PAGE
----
SORGHUM: Environmental studies on sweet and fibre sorghum sustainable crops for biomass and energy (FAIR-CT96-1913)
The general objective of this project was to study the environmental impacts of sweet and fibre sorghum within real cropping systems with particular reference to nitrogen balance. The aim was to provide information that was lacking in order to introduce these crops in crop rotations and establish the environmental impact under field conditions on existing cropping systems.

Sweet Sorghum, A Sustainable Crop for Energy Production in Europe (AIR1-CT92-0041)
This project aimed to optimize the production of this crop in various pedoclimatic situations from north to south Europe using previous data and reliable references in order to propose a model for agro-industry systems (technical, economic and environmental) in different European scenarios as well as solve or reduce the limitations of this crop identified in previous studies.

US projects to develop supply chains for sustainable biofuel feedstocks

In December 2014, the U.S. Department of Energy announced funding of two projects on bioenergy feedstock logistics. The State University of New York, College of Environmental Science and Forestry, Syracuse, will carry out a $3.5m project to lower the cost of SRC, and improve harvesting and processes, to deliver feedstocks better tailored to the needs of biorefineries. The University of Tennessee, Knoxville, will carry out a $3.5m study on optimised blending of biomass feedstocks within the delivery radius of a biorefinery. The project will develop a processing facility to provide more consistent feedstock.

The USDA NIFA is coordinating 6 regional development projects to develop feedstocks for advanced biofuels, including energy grasses, sorghum, energy cane, oil crops and cellulosic biomass. The University of Washington is leading the Advanced Hardwood Biofuels Northwest project, as well as the Northwest Advanced Renewables Alliance: which is encouraging the conversion of forestry residues to aviation fuels. The Southeast Partnership for Integrated Biomass Supply Systems led by the University of Tennessee is using switchgrass and woody biomass to produce butanol and aviation fuel. Biofuels Center of North Carolina recently awarded $684,000 for six projects to accelerate the renewable fuels industry in western North Carolina [Source: Biomass Magazine April 2013].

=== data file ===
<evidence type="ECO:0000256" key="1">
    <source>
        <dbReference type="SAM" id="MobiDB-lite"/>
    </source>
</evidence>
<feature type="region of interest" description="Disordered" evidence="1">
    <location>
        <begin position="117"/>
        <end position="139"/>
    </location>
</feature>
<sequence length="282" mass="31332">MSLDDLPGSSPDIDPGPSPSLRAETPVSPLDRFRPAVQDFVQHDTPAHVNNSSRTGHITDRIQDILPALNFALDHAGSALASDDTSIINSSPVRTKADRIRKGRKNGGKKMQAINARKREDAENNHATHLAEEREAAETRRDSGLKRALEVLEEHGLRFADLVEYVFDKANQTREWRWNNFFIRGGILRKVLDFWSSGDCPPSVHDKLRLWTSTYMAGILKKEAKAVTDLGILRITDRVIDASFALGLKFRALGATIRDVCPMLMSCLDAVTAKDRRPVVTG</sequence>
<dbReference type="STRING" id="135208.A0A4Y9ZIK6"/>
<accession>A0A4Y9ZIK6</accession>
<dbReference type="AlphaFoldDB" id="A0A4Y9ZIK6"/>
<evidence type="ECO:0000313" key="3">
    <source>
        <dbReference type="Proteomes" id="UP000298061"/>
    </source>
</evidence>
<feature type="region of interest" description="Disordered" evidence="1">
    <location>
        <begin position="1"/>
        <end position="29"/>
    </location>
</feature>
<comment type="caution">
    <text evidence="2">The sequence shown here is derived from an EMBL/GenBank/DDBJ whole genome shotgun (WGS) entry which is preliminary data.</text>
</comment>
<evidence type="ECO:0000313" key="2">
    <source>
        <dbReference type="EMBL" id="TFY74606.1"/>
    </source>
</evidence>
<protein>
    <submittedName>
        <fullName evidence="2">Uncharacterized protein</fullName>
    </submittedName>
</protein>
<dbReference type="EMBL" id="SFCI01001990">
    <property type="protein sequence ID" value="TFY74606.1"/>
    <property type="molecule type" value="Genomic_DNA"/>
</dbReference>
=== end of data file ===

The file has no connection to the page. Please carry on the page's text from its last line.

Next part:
Energy crop premium (abolished in 2009)

In September 2006 the European Commission proposed to extend the energy crop premium introduced by the 2003 Common Agricultural Policy reform to the eight Member States which currently did not benefit from it. In a further push to encourage the production of feedstocks for renewable energy production, the Commission also proposed allowing the Member States to grant national aid of up to 50 percent of the costs of establishing multi-annual crops on areas on which an application for the energy crop aid has been made. In the interests of simplifying the management of the CAP, the Commission also proposed to allow eight Member States which joined the EU in 2004 to continue operating the Single Area Payment Scheme for a further two years until 2010. The countries affected were Czech Republic, Estonia, Cyprus, Latvia, Lithuania, Hungary, Poland, and Slovakia. However, in 2009 it was announced that the energy crop premium would be abolished, along with mandatory set aside.